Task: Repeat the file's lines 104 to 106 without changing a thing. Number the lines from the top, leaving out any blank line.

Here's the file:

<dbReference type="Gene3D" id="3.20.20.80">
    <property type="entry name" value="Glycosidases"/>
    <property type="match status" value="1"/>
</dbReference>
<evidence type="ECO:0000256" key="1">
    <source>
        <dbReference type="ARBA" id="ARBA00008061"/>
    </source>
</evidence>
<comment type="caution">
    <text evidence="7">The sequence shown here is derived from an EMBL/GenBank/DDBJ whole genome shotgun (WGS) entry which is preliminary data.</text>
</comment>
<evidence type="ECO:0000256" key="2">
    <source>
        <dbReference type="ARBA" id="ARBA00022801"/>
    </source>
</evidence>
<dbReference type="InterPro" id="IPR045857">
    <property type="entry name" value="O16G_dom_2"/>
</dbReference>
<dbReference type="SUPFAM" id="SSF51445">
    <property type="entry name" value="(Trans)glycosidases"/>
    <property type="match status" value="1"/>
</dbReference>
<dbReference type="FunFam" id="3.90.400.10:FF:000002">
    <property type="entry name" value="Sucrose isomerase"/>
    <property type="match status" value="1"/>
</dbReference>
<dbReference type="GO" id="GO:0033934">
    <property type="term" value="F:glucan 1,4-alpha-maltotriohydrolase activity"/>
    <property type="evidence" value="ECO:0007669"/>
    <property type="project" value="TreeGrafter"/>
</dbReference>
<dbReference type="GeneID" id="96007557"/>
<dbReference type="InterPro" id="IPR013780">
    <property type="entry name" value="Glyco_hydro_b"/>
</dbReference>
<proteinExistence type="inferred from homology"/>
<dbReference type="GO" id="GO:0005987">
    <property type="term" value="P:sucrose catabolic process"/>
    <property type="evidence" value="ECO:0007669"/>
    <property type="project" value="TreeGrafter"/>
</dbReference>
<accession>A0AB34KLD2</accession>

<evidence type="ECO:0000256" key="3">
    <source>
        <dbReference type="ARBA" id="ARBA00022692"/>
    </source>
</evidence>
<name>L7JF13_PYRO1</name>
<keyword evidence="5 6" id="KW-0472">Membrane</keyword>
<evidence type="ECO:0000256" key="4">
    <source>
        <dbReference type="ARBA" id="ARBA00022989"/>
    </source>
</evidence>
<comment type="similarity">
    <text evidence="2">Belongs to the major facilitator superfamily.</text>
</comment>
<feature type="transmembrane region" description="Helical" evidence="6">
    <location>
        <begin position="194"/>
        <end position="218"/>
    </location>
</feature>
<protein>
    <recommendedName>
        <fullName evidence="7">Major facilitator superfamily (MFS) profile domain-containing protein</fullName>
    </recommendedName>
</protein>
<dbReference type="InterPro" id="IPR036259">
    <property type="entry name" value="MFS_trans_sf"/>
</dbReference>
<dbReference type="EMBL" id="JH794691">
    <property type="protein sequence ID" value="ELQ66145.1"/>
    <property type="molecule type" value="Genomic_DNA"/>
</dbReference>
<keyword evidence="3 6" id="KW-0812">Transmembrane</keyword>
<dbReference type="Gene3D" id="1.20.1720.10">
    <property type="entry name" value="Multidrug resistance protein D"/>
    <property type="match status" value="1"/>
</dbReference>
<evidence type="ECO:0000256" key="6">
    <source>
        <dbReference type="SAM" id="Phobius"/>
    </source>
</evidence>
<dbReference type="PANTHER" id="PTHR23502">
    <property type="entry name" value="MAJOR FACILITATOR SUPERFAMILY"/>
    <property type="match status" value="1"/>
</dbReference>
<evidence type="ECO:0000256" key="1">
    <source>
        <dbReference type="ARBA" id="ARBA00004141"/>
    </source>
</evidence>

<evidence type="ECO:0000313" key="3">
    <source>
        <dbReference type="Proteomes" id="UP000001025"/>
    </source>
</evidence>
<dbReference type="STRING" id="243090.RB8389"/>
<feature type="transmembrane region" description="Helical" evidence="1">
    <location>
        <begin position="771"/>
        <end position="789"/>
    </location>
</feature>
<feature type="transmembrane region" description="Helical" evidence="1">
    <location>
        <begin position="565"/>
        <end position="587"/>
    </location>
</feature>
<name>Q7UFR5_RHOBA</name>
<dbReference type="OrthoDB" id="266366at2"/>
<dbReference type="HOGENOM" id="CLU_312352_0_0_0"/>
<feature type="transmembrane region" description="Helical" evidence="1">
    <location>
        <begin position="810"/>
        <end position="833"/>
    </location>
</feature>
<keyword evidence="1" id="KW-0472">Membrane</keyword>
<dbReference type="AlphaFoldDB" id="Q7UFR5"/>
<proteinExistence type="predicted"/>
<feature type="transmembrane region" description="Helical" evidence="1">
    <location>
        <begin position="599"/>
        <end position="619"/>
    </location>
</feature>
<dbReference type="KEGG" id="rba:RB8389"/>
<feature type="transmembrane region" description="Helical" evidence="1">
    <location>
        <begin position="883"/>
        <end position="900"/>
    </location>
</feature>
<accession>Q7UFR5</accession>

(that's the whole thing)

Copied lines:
    <location>
        <begin position="771"/>
        <end position="789"/>